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Inside Mobile Design and User Experience

Thoughts on mobile and social business applications, design, and user experience, by Chris Reckling.

I've been meaning to post some books about design and user experience (UX) that I thought you might be interested in. There are many fine books out there that you can read about UX and many that I have not read myself - feel free to post your own suggestions here. My intent is not to make you a designer, but to provide you with some materials that will make your development projects better, whether you are inclined towards design or you are a developer.

Don't Make Me Think by Steve Krug. If you are doing web development, this is probably the single most digestible book about it that you can get to explain "A common sense approach to web usability". The text is clear, the layout is great, the examples clarify, and the advice is practical. What's the most important thing you can do to ensure a site is easy to use? "Don't Make Me Think!" :) Good advice. The only downside is that some of the example companies are no longer in business, but you can look around that.

The Elements of User Experience by Jesse James Garrett. This book breaks down the user experience problem into 5 "planes" which are examined more closely. I liked this approach because it also separates out applications which happen to be delivered on the web and a web site itself, something we are thinking about with Sametime Unyte. (By the way, you can use Sametime Unyte for free though the end of the year!) Check out the diagram that started the book (PDF).

The Design of Everyday Things by Donald Norman. This book is also a bit dated, but it does make you aware of design problems just about everywhere you go, the classic being the VCR time-setting problem, which seems to be fixed now with on-screen programming (and DVRs). In every case, whether it's a dishwasher or a remote control, somebody had to design the interface and you'll either not notice it or get frustrated using it. We just got new phones in the office and boy would I like to speak to the designers and provide some feedback!!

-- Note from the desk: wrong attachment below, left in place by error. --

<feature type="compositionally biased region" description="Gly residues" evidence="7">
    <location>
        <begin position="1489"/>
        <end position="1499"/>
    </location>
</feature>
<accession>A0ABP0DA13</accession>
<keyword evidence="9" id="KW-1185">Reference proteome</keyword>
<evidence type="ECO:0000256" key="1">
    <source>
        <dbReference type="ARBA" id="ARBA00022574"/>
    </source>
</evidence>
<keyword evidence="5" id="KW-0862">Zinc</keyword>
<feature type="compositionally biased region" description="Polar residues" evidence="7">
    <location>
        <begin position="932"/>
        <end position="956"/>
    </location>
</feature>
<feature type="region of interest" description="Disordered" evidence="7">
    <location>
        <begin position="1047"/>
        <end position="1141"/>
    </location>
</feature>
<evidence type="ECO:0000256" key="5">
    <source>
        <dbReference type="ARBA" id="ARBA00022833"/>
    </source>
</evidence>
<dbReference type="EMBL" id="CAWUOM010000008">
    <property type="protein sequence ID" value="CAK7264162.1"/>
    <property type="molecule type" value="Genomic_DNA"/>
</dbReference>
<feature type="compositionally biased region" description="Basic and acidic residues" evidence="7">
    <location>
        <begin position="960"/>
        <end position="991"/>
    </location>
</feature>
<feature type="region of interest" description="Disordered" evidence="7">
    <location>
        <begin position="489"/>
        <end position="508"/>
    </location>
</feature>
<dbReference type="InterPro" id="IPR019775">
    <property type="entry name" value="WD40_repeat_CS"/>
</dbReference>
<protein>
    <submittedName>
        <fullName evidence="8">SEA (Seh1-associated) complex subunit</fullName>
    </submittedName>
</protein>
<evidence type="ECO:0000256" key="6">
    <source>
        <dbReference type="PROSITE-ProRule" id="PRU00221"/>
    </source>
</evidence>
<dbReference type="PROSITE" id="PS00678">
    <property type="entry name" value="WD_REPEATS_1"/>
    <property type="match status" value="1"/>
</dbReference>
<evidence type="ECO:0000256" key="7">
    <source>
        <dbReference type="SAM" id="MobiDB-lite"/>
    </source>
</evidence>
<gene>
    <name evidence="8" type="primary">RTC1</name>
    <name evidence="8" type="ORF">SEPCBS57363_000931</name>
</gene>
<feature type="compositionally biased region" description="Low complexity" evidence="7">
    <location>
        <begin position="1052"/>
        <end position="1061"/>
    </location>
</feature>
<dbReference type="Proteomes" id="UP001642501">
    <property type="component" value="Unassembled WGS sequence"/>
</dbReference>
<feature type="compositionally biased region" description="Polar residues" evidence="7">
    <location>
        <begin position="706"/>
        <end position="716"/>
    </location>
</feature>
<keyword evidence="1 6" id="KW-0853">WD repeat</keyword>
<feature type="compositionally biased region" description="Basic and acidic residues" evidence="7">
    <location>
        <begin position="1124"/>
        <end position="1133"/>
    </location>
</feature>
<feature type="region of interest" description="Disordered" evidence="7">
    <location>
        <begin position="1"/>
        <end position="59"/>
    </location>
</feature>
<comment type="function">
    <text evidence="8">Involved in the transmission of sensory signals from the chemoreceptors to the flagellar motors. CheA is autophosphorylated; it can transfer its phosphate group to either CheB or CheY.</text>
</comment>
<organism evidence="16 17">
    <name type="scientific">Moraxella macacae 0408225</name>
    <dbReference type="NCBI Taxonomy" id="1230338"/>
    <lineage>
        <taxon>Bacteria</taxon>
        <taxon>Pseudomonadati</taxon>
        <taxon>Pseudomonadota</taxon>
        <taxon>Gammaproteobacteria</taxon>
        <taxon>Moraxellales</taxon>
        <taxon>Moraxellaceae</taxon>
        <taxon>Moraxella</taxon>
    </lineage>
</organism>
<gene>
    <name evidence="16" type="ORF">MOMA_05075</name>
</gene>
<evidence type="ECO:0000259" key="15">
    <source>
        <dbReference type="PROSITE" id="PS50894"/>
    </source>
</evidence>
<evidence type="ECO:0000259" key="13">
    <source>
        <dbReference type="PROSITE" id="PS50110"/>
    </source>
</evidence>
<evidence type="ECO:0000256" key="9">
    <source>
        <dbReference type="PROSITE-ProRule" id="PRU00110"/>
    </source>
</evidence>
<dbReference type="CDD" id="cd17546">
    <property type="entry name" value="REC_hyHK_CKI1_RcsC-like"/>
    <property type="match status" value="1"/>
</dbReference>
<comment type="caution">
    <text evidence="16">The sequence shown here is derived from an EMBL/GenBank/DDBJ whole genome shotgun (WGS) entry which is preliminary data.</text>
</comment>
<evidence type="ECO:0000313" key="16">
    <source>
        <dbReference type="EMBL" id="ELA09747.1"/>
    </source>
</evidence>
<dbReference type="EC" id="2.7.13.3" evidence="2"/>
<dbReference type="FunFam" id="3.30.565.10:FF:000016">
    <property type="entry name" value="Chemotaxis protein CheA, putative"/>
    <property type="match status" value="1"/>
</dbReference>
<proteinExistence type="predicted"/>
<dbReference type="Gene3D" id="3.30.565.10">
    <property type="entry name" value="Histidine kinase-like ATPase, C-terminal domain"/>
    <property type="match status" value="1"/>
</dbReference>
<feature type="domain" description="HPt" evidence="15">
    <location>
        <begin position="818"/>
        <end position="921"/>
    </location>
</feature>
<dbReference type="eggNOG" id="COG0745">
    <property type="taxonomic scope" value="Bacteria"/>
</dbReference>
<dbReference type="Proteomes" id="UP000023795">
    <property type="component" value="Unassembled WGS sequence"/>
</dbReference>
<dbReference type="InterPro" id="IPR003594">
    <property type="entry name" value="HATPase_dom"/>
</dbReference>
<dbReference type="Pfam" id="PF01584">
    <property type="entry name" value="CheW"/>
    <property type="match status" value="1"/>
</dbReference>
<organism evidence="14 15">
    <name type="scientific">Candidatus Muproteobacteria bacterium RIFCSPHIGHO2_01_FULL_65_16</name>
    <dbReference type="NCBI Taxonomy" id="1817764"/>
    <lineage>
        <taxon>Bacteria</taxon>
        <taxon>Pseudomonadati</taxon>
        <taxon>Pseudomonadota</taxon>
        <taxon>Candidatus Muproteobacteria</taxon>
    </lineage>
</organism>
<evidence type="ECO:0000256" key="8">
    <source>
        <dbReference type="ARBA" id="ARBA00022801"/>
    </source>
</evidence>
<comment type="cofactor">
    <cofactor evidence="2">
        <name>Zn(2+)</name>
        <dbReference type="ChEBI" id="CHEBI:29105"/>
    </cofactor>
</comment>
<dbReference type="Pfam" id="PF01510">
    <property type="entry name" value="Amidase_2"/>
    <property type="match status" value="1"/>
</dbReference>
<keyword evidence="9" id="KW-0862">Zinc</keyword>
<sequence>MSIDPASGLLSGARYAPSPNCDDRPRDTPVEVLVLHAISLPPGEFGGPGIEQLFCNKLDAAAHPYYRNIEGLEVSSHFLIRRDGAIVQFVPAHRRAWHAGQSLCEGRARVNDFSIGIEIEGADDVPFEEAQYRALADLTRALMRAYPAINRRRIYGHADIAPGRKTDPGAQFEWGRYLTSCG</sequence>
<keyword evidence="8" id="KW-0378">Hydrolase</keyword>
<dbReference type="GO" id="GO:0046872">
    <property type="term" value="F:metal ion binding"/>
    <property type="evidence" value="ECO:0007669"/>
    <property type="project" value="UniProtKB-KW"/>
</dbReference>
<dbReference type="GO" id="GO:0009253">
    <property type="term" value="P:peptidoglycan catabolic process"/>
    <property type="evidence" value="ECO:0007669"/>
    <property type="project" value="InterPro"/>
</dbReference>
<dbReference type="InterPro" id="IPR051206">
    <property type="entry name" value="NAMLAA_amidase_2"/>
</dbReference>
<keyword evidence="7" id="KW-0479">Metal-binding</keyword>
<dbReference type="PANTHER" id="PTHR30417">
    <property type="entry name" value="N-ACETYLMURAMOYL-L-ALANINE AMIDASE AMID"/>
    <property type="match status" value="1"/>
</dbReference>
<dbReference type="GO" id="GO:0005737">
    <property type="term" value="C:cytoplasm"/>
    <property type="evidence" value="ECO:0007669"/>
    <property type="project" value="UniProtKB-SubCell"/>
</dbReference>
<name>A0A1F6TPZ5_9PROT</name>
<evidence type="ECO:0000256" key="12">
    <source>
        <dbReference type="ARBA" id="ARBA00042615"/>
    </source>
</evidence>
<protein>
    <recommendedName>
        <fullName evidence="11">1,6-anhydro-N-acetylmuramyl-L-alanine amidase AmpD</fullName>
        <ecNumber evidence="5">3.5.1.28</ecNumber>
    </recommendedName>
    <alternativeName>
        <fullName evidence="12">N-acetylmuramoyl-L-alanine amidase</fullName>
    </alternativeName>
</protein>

About Face 3.0: The Essentials of Interaction Design  by Alan Cooper. Cooper wrote the other popular book in Westford - The Inmates are Running the Asylum. This one might be the single biggest influence on the Notes design team, since he advocates the use of personas and scenarios in order to really understand the user's goals. Sometimes we forget that Samantha's just trying to get her job done! About Face is a heftier tome than the other ones, but it should give you the information you need to make that argument for a good UI decision, in terms that everyone can understand.

Dreaming in Code:"Two Dozen Programmers, Three Years, 4,732 Bugs, and One Quest for Transcendent Software" by Scott Rosenberg. This isn't really a design book, but if you ever wanted to know how a large, ambitious software project ends up taking years and years to complete, go read this book. The book chronicles Mitch Kapor's "Chandler" project. I remember checking it out a few years ago because it looked like it could be a competitor to Notes, at least based on the feature set. It turns out that it's pretty hard to build something like Notes. I recognized many of the scenes described in this book, that's for sure! Along the way, Rosenberg takes the reader thru some of the history of software engineering and the various ways that we have tried to tame it. All in all, a good read.

There are many more books floating around the studio, but these are a few that I have found enlightening.

Chris Reckling
Program Director, MA UX Design Studio, Lotus Software

Chris Reckling | 9 December 2007 08:06:36 PM ET | Home

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